Loftus points out in "America's Nazi Secret" that factionalism is the bane of emigre political organizations, and that increasingly remote from the reality of their homelands, the exiles exist in a hothouse atmosphere that breeds a mixture of intrigue and paranoia, with each faction becoming convinced that it alone is the legitimate instrument of struggle for national liberation, and the fights between them take on the bitterness of a family argument. He further indicates in his book that this is exactly what happened among the Byelorussians. Loftus states in his book that Princess Radziwill, a distant relative of Jaqueline Kennedy Onassis, was listed among the Byelorussian Nazi ranks, as were several Catholic priests and bishops.
Loftus further points out in his book that the central characters in the Byelorussian machinations, were Radoslaw Ostrowsky, President of the Byelorussian Central Council, and his intelligence chief, Mikolai Abramtchik. Poignant, and somewhat poetic, Loftus states that there came a point when Nazi Germany was dying in a Wagnerian funeral pyre ignited by Hitler, and Ostrowsky was determined to avoid the flames.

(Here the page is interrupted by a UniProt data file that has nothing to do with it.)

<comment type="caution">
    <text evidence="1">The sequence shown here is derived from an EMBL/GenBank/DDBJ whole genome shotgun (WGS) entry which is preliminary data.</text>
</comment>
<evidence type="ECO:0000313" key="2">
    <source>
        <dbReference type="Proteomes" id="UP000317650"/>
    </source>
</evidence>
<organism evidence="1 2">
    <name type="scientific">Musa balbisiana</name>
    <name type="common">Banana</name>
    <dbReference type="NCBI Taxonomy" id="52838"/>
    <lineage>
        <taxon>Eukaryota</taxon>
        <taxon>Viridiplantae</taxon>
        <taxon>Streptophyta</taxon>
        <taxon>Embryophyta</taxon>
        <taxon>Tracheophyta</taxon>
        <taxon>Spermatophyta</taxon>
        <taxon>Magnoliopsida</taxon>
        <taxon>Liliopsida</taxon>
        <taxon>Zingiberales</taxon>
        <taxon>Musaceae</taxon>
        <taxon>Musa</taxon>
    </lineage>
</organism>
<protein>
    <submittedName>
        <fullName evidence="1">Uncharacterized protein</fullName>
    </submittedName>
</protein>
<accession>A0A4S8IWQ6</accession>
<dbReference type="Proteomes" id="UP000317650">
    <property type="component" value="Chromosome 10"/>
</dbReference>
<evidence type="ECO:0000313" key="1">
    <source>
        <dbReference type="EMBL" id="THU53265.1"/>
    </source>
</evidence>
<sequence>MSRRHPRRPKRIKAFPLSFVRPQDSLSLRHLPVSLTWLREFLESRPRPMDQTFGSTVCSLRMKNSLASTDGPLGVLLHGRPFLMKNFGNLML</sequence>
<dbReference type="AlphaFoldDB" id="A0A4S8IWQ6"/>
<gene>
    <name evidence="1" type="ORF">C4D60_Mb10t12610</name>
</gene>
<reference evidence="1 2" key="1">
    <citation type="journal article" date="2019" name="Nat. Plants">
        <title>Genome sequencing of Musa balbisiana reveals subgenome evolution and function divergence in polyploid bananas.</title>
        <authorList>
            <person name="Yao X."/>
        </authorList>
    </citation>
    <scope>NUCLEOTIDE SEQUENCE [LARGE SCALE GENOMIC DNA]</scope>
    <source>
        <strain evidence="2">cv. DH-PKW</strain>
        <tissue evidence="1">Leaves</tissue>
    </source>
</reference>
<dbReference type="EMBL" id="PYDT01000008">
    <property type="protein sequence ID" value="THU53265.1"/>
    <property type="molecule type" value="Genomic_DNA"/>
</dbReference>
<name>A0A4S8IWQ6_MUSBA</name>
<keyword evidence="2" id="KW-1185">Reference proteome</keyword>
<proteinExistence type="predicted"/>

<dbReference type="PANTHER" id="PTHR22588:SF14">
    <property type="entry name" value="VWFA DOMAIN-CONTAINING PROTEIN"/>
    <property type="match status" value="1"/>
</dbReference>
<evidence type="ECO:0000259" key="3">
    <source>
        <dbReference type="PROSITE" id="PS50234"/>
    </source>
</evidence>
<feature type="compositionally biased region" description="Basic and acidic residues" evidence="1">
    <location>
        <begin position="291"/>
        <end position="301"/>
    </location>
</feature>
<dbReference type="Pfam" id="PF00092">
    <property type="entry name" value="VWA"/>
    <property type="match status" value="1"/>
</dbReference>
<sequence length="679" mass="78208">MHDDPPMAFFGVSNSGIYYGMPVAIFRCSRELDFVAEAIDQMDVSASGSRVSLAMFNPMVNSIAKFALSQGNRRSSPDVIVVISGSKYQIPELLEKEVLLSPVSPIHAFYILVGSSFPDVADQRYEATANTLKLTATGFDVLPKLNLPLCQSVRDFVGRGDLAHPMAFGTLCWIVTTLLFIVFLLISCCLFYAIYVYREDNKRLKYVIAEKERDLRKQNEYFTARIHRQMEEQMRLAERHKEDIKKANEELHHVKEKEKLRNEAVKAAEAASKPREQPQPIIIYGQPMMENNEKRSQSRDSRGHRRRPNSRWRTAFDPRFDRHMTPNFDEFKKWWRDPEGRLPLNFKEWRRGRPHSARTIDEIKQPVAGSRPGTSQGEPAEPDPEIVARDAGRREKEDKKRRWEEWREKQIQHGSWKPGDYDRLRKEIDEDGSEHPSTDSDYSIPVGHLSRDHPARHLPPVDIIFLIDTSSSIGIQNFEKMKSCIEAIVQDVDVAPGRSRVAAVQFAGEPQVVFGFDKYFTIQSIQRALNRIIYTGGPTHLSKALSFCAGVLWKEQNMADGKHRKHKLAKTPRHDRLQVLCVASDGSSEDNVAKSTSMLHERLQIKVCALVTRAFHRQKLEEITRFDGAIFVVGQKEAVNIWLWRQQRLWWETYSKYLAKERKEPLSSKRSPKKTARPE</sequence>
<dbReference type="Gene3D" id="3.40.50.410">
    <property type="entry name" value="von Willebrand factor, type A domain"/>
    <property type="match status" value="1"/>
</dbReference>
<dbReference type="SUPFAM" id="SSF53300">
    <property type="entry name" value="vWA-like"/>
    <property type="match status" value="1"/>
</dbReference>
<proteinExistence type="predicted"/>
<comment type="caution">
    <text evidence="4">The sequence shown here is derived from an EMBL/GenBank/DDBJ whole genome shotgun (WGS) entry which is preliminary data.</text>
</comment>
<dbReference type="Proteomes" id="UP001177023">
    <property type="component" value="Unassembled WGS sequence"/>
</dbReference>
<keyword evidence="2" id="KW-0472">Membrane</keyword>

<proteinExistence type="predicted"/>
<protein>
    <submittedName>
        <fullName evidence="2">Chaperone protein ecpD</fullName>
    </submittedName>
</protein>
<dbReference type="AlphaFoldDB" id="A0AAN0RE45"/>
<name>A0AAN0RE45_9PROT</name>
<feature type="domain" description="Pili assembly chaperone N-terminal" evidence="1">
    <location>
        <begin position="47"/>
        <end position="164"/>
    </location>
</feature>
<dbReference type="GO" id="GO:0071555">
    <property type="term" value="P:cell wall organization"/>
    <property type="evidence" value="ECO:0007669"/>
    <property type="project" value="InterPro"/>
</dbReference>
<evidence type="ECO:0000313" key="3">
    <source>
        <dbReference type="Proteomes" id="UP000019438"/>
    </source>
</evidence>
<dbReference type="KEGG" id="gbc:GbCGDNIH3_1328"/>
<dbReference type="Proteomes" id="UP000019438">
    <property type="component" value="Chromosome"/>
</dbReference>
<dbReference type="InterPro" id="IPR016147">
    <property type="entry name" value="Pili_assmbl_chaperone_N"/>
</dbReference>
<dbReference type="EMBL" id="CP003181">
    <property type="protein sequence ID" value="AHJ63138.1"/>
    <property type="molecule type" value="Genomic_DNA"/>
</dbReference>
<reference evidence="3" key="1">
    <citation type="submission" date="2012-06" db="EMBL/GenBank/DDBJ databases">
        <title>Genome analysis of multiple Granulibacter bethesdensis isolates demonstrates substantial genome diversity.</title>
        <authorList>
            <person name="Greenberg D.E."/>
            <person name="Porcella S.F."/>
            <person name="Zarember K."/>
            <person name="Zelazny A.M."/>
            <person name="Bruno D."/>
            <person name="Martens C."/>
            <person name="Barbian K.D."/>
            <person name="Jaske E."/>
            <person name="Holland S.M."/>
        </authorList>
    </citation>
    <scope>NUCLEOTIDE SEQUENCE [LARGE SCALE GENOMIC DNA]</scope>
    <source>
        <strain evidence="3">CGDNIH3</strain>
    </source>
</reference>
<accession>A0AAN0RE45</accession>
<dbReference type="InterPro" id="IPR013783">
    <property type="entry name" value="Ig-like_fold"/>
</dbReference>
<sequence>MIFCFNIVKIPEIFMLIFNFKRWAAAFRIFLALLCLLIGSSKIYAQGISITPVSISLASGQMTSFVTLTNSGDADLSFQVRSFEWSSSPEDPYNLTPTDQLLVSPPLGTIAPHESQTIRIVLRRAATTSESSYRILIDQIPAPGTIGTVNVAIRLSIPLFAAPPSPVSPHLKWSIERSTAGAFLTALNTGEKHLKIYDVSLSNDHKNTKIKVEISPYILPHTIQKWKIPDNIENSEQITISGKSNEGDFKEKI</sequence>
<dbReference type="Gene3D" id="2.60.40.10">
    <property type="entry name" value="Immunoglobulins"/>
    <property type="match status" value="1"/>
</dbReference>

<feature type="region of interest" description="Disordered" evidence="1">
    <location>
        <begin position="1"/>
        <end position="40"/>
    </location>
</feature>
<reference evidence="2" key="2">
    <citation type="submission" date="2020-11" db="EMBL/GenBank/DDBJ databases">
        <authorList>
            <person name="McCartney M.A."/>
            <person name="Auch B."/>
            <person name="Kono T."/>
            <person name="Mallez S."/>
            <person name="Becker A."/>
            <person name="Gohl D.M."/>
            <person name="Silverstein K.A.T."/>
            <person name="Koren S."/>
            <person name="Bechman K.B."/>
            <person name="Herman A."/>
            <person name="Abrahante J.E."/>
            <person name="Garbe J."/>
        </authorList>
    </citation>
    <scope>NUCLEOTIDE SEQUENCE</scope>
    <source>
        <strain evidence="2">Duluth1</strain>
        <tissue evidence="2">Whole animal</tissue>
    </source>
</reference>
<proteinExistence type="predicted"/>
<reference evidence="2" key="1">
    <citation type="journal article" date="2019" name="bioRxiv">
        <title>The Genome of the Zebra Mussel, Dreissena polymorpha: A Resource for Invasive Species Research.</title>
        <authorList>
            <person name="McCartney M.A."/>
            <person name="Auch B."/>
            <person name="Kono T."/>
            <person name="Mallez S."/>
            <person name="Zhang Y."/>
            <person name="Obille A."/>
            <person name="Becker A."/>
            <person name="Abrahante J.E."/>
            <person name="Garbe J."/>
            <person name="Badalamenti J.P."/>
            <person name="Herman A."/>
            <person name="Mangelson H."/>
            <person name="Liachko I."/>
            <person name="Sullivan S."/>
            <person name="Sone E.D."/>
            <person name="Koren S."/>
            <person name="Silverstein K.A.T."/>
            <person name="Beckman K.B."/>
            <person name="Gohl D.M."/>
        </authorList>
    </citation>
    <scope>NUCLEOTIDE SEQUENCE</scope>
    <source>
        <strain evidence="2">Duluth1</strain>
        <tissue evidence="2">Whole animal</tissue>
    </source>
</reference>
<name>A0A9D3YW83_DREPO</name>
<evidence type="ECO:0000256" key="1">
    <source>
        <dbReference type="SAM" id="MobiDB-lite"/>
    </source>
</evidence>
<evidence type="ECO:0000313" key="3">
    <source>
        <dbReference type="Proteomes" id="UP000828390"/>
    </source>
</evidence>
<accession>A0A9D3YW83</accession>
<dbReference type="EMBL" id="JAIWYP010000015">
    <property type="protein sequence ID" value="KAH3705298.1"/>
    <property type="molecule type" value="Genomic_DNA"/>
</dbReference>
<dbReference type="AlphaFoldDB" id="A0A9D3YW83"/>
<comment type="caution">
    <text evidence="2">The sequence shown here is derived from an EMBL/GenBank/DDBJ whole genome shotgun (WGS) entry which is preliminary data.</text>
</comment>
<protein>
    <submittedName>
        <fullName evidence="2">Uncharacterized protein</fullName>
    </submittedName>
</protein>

Loftus learned that Byelorussia, sometimes called White Russia, had become a post-war Soviet Republic with a population of some eight million. It borders on Poland in the West, Lithuania and Latvia in the northwest, Russia in the east, and the Ukraine in the south. During World War II, Byelorussia was occupied by the Germans from 1941 to 1944, and was one of the most devastated regions of the Soviet Union. Some of its citizens served the Nazi puppet government and some even served in an SS unit known as the Belarus Brigade which fought against the Americans, Loftus states in this riveting book. It was these ex-Nazis, now thought to be living in the United States, who were the object of the Office of Special Investigations inquiry, the unit that Loftus was attached to as a federal prosecutor in the 1980s. This Office of Special Investigations was the Nazi war crimes unit of the Criminal Division of the Department of Justice, giving Loftus an insider's history and vantage point as to how the United States Department of Justice obstructed Congress, by aiding and abetting ex-Nazis.